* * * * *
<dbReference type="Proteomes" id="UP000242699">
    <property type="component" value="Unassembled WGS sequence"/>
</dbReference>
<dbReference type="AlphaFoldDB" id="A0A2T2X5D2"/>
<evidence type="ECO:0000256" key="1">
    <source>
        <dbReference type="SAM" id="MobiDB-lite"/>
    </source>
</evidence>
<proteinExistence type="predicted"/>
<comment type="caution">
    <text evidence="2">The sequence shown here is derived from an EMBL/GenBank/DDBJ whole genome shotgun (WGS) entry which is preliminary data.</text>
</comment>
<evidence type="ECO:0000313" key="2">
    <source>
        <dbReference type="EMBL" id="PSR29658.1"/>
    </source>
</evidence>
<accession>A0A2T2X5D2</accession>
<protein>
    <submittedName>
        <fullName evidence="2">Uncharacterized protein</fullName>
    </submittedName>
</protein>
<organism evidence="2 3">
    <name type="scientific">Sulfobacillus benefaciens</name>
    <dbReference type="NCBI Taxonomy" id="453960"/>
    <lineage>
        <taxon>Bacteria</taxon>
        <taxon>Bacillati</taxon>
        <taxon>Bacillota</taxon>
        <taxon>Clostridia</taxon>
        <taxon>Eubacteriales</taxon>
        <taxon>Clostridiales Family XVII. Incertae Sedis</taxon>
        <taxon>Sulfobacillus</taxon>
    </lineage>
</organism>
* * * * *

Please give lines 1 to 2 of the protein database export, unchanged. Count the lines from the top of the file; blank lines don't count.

<dbReference type="Proteomes" id="UP000242699">
    <property type="component" value="Unassembled WGS sequence"/>